I highly recommend its first chapter for 4:30AM awakening.
Set your alarm, set your Casper Glowlight to come on, have your reading glasses atop your reading pile – this is, to some degree, being a choice architect.
No different than organizing food choices in the cafeteria, no different than a merchant arranging goods (or groceries) in a store. There are many parallels in work/life/commerce alluded to in that opening chapter.
The takeaway is that Madison Avenue and White House staffers are not the only ones in the choice architecture business.
We all know this.
How am I sure I know this?
Let me count the ways …
Poignantly, I’ve been having some conversations and meetings lately with a consulting client; he owns a building, he could not get his new tenant ‘straightened around.’ He’s engaged me to help. Progress is being made. I’m not sure yet if we are at a sticky-mid point in the muck crossing a fast-flowing creek of ideas, issues, conflict, or if we are heading to shore… . I think the latter.
What I realized, from Chapter One of Nudge, is that I’ve been a choice architect – both in advice to this client, and in requests/demands upon his Tenant.
I’m neither negotiator nor mediator, I don’t have a dog in this fight.
I’ve realized I’ve been a choice architect for most of my adult life.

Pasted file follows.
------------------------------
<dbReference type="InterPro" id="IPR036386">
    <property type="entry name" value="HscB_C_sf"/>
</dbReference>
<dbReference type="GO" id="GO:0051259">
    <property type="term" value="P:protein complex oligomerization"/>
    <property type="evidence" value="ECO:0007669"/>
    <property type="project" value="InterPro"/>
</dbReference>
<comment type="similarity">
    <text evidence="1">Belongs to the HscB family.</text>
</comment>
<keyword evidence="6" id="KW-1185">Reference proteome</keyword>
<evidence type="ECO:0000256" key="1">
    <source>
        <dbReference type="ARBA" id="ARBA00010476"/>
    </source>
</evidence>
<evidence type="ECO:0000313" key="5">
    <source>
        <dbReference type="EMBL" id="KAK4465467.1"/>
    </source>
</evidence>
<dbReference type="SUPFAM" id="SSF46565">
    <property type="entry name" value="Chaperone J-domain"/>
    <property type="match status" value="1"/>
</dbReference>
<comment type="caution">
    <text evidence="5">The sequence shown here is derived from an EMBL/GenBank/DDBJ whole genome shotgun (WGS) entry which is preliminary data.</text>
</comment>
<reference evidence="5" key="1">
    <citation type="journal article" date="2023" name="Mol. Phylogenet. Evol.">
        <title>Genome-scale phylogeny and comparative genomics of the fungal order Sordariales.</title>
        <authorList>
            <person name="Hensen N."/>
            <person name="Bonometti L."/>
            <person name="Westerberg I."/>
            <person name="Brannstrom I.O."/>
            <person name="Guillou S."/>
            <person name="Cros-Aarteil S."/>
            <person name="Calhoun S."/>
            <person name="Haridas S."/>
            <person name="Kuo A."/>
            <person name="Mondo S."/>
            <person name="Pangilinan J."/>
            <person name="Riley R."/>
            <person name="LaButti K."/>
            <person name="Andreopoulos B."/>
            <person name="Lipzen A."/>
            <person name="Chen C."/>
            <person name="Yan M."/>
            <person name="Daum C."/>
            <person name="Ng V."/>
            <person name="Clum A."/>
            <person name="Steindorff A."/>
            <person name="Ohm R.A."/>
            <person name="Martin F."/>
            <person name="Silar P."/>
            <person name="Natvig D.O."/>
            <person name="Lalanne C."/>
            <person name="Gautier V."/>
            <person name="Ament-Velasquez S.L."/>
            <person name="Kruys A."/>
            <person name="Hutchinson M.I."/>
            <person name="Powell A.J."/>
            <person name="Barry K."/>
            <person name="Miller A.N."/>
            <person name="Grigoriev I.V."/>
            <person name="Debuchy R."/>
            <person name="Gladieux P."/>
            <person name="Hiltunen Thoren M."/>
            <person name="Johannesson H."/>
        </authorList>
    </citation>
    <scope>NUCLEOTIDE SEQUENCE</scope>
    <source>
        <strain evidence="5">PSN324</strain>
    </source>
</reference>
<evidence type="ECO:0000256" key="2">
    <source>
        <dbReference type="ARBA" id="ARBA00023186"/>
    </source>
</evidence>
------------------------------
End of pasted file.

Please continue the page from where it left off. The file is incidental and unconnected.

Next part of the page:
It is part of sales, part of parenting, and part of relationships of many kinds – and as my voice mail message indicates, I’m helping people avoid making poor decisions. How? By arranging ideas, walking them through a decision making process, a property vetting process – and often something as simple as arranging the Agenda for a meeting. Sequence matters. What is on the Agenda matters, and, often, very importantly, hot-button issues that are purposefully left off the Agenda?
Not because they will come up anyway, but by being the architect of this process, I am the architect – having a little design charrette, the quiet hand behind the discussion, that hand is on the steering wheel.
We are all choice architects, for ourselves and for others. At work, at play. In our kitchens, on our playgrounds, in workshops and boardrooms. Advertising merchants know this, grocers know this. Kids wanting their way know this. Parents know this.
What I like a lot already, is being Nudged to see how obviously these orchestrations (or manipulations) are as part of everyone’s life.
I find myself asking – am I steering, or being steered?
It may take a while to work through this book. Reading bits in the wee hours is a good start, but maybe I’ll crack it again this evening. I don’t know yet if this book is going to be a seminal influence on me, but I sense it might – in part because of what it is, in part, because of where I am right now.